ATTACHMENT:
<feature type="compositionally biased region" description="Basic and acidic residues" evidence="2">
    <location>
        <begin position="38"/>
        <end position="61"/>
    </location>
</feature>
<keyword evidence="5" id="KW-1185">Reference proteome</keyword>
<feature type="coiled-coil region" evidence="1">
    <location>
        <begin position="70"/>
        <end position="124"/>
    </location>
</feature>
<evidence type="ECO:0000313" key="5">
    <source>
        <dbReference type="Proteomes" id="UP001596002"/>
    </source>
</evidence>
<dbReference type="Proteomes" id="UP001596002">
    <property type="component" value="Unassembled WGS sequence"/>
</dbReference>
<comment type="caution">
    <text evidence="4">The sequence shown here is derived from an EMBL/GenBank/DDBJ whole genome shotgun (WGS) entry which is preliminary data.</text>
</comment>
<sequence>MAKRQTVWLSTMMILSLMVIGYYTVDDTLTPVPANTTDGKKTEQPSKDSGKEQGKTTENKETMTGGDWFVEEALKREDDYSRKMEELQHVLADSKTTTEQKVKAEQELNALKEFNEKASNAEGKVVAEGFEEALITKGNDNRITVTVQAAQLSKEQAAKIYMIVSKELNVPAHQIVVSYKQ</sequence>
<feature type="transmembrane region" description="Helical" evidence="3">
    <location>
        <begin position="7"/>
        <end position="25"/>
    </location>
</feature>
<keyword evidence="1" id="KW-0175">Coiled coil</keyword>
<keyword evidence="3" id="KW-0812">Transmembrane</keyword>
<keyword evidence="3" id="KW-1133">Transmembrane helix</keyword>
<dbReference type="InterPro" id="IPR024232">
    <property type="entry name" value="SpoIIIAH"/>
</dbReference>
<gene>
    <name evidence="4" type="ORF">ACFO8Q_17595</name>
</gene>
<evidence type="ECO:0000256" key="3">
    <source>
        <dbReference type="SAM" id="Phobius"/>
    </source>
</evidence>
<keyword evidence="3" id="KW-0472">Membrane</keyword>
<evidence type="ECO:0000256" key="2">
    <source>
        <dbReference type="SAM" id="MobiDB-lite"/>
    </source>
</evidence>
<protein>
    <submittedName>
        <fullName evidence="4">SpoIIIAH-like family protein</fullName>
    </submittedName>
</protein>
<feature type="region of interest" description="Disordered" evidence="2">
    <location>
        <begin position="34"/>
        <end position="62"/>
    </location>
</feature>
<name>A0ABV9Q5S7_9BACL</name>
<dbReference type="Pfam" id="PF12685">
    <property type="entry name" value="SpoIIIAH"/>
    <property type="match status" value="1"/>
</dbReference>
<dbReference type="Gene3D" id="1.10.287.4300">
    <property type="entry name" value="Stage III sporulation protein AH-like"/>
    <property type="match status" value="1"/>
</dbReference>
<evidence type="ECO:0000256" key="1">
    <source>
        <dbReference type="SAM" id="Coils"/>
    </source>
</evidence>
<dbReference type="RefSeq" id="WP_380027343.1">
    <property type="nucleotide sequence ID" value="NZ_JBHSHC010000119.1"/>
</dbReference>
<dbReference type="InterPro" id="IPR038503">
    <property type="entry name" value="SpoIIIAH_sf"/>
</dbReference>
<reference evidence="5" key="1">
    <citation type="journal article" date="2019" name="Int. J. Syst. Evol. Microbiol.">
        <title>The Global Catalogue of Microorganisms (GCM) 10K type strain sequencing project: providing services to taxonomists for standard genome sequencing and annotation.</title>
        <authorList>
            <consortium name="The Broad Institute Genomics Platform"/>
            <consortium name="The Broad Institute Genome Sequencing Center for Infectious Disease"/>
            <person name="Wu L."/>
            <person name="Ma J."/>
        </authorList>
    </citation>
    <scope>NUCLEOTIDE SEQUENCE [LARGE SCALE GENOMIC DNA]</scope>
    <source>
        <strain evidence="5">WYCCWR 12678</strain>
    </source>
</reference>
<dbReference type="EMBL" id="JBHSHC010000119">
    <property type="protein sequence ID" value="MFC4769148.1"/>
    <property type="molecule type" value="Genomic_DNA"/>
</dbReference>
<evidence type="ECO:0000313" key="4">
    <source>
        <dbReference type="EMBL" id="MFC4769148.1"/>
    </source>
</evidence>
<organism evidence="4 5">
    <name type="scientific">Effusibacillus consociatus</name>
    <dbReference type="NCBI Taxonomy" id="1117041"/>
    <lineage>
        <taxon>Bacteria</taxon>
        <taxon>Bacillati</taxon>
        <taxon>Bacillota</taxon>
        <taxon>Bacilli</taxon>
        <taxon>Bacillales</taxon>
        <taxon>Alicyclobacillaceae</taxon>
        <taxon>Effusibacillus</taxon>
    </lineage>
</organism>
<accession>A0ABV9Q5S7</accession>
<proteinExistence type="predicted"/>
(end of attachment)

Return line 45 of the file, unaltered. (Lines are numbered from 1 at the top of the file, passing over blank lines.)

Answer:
</evidence>